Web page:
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If Not Now, When?


The pandemic has brought school and home closer together than ever before. Families are learning that teaching children is not the easiest task in the world. Most are amazed that educators do this five days a week, ten months a year - with a class of twenty to thirty students! And teachers have come to recognize the challenges their families face in supporting online learning at home - while worrying about finances, technology, and employment. And yet instead of cultivating a new sense of shared appreciation, virtual learning has been rife with conflict and blame.


According the a recent Toronto Star article, several school boards have written to parents with harsh directives for virtual learning, while families openly complain on social media about what they’ve witnessed during their children’s classes. How did we get here?


I think the answer is simple - before the pandemic, engaging families in their children’s learning was not a priority for most Boards. If it was, they would have ensured that staff received training in authentic engagement. Grounded in the pedagogy of collaboration with families, the relationships between school and home would have been established, trust would exist and two-way communication would be the norm.


The onset of the pandemic afforded school boards a significant chance to reach out to families with respectful advice on how to support virtual learning at home, offering tips and ideas for co-operation. Instead, the issuance of frankly rude missives, condemning parental behaviour without considering how much things have changed for everyone, became the formula for COVID outreach.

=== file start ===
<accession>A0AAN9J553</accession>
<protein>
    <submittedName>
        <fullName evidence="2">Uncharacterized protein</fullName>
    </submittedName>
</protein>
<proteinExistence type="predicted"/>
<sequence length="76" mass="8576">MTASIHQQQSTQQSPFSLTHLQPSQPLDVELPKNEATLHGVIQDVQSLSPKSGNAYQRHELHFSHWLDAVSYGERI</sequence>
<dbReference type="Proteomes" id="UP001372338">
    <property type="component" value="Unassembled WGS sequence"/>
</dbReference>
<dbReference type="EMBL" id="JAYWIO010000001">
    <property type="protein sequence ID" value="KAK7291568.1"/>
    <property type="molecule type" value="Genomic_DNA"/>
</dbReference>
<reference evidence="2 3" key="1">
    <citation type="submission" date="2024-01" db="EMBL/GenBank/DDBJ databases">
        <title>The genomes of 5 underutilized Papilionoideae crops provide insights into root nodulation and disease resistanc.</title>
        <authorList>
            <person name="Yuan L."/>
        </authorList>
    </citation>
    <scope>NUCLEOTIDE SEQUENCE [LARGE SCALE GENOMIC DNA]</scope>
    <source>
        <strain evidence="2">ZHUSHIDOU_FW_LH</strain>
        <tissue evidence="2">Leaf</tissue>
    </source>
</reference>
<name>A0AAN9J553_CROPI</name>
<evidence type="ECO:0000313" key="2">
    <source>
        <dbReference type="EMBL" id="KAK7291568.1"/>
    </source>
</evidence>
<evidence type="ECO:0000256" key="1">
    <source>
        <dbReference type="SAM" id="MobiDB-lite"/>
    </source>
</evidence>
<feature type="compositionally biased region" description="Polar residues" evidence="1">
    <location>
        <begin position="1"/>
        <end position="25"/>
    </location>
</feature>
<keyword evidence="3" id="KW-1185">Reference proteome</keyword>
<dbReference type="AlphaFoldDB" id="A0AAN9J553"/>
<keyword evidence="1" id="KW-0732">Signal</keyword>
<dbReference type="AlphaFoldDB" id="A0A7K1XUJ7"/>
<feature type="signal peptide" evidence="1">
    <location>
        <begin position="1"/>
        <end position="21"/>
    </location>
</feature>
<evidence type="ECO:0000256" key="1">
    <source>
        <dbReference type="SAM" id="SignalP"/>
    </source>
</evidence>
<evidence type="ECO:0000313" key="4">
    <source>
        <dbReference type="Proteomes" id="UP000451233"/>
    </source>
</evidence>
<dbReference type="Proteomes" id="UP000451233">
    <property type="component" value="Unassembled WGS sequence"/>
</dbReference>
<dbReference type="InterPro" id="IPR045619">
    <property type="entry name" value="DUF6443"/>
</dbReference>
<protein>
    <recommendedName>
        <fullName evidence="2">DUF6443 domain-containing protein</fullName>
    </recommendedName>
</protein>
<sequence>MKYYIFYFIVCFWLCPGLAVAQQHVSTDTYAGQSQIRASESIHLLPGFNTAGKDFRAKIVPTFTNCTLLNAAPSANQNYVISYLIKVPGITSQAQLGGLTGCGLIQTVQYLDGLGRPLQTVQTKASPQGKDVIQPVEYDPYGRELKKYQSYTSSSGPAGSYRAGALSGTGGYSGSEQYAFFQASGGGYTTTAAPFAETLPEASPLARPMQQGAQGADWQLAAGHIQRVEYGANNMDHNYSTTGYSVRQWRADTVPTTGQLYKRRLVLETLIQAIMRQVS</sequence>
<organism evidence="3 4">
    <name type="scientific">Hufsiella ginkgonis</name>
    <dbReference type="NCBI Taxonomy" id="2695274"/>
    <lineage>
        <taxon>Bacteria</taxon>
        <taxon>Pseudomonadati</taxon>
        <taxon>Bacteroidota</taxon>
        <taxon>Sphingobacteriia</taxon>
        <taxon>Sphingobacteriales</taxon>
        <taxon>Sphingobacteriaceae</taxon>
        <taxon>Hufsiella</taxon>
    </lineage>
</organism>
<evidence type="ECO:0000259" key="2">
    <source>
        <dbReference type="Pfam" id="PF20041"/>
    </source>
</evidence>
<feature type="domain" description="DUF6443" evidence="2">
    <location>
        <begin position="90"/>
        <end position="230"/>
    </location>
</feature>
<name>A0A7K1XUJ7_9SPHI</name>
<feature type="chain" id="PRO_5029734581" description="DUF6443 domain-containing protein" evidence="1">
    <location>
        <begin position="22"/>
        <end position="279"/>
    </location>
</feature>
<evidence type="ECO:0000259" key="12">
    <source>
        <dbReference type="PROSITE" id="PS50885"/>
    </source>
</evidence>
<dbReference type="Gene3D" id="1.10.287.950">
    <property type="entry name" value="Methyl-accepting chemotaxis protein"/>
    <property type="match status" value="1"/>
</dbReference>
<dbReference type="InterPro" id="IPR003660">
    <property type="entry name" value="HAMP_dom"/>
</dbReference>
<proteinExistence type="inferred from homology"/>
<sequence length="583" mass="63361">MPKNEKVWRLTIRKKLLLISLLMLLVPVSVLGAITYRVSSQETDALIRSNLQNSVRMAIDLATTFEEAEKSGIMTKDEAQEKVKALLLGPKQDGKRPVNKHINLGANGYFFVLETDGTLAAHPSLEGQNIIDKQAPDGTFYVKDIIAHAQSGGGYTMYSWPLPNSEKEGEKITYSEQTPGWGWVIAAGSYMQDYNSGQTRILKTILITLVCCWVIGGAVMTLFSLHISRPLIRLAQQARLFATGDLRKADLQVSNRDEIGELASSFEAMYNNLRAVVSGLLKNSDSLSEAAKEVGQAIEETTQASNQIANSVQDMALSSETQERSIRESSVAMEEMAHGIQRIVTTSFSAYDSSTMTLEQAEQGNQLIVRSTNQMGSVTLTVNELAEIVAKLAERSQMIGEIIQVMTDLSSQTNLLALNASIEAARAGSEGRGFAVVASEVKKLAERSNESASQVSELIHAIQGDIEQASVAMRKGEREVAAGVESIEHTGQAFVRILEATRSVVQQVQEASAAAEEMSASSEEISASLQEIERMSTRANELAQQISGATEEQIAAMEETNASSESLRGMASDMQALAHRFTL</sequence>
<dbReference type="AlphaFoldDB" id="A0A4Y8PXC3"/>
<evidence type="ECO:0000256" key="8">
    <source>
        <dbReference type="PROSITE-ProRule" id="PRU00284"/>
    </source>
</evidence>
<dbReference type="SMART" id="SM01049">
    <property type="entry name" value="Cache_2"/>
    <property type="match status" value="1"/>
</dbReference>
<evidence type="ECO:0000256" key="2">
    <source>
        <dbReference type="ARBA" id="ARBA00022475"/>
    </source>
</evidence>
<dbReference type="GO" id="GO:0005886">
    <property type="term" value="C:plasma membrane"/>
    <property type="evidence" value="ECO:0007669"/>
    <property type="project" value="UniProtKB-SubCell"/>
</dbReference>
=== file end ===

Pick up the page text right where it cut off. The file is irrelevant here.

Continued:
We know this is a new world for education. Why do we expect the old ways to be relevant? One Board letter sent to families asserted that, “The remote and hybrid environment is a classroom.” No. It’s not. The remote and hybrid environment is a home - a living room; a kitchen; a bedroom; a hallway. It is a place the family gathers, works, plays, argues and, now, learns. It may be filled with family members who are in different remote and hybrid environments, each trying to focus on the job at hand. Supervision may be from a multi-tasking parent, caregiver, older sibling or…no-one.


Surveys have shown that parents believe their children are working at grade level - even when they are far below that point. (“Why?” could be the subject of another blog.) If the teacher has never opened their actual classroom to families, it’s the first time those parents have seen lessons. They might not like what they see from their child. Sometimes, when parents are worried about their child’s chances for success, their fear presents itself as anger. In the world of virtual learning, that can result in interjections, forceful messages and Facebook rants. None of these actions are acceptable, but neither is the belief that a teacher may enter the family’s world and assume it is now theirs.


Studies indicate that families want to know three things: What their child is learning; how they are doing; and, what the family can do to support the learning. It’s never too late to send home a letter telling parents what they can expect to see in an online class; the expectations for others in the vicinity; how the learning may be supported asynchronously; and, how and when the teacher may be contacted. Weekly updates are always welcome, including information on upcoming lessons, expected outcomes, and possible activities with the family. Family observations and concerns should be seen as valuable input for ongoing learning.


Family engagement begins with relationships that build trust and respect for each other. The silver lining of pandemic education must be a recognition of the value that both teachers and families have in the education of our children. We can no longer work in silos, independent of each other’s knowledge, capabilities and concerns. Families must be respectful of the synchronous learning time and the teacher’s position and role in that space. Teachers must acknowledge that they are guests in their families’ homes, honour the hosts, and teach - through actions - the value of collaboration. If not now, then when?

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